Apple Fights On Without Its Muse

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By Don Clark and Ian Sherr

Apple Inc. has lost its visionary at a time when the company is headed into battle with its most serious challengers yet—and has shown some rare signs of vulnerability.

The day before Steve Jobs died, his successor, Tim Cook, took the stage to sell the world on Apple’s newest iPhone. Though executives spent 90 minutes touting a raft of new features, the gadget didn’t create the sort of immediate buzz Mr. Jobs’s recent creations have enjoyed.

That muted response was ill-timed for Apple: Just a week earlier, Amazon.com Inc. unveiled its Kindle Fire, which costs less than half as much as the iPad and is seen by analysts as the most credible threat to Apple yet in the tablet-computer market.

Rival Google Inc., meanwhile, has used its free Android software to edge past Apple in the market for the operating systems that power smartphones. It has also struck a $12.5 billion deal to buy Motorola Mobility Holdings Inc., pitting the Internet giant directly against Apple in the handset market.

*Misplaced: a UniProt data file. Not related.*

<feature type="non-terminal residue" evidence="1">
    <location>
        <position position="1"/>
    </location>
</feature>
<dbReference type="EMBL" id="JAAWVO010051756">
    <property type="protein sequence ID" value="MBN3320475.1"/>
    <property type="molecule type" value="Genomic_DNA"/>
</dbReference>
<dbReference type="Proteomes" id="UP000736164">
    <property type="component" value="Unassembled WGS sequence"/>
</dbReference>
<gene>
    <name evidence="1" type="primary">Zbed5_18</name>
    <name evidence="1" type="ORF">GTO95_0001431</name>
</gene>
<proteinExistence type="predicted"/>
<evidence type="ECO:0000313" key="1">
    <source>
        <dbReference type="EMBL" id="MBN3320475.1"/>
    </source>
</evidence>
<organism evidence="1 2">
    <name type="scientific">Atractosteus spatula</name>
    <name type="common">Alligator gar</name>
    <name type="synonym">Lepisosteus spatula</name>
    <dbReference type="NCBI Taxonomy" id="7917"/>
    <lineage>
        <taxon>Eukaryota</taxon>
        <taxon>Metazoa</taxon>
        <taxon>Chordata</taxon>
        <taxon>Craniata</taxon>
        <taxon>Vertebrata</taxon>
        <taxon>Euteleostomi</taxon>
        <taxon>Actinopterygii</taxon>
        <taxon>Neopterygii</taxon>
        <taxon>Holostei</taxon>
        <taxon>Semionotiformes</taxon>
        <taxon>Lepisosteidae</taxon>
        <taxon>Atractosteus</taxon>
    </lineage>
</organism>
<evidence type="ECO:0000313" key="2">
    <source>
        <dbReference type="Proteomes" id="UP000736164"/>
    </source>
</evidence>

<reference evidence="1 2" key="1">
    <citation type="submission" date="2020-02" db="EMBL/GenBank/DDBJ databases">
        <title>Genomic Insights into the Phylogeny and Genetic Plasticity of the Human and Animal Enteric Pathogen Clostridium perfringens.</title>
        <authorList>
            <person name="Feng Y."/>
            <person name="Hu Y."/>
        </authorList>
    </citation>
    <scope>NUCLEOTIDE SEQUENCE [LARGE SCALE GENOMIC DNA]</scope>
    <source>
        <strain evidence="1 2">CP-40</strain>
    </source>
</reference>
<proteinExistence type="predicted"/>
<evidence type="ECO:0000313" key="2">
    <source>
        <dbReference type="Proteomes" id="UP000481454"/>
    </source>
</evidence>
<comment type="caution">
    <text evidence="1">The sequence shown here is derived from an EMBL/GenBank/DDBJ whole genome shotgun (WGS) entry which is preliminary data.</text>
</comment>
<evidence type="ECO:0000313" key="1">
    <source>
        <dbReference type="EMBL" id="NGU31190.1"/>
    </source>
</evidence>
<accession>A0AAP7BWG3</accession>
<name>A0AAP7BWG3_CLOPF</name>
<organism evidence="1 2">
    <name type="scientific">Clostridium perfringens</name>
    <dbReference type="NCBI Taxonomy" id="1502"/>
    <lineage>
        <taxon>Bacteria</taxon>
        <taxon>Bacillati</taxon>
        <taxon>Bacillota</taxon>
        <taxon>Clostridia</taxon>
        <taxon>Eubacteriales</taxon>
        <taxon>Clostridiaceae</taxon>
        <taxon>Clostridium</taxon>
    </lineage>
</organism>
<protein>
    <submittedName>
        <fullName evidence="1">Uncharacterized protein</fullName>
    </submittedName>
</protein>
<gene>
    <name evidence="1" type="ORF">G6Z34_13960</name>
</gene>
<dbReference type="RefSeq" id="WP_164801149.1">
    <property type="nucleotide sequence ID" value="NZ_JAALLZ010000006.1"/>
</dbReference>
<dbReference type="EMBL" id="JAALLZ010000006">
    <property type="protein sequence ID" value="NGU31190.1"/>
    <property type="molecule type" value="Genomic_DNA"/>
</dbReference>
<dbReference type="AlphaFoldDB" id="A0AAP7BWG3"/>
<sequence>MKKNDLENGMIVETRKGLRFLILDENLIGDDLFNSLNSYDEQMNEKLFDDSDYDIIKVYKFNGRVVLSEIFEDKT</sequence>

Apple still sells more smartphones than any competitor, and also leads by a wide margin in the tablet market that has emerged since Mr. Jobs unveiled the iPad in 2010.

“IPhone is the number one smartphone in the world and continues to be number one in customer satisfaction,” an Apple spokeswoman said in response to questions about the competition. As for the Kindle Fire, she noted others have introduced tablets with seven-inch screens and a limited number of apps, and “none of them have gained significant traction against iPad’s incredible momentum.”

 

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(Published Oct. 7, 2011 on the front page of The Wall Street Journal.)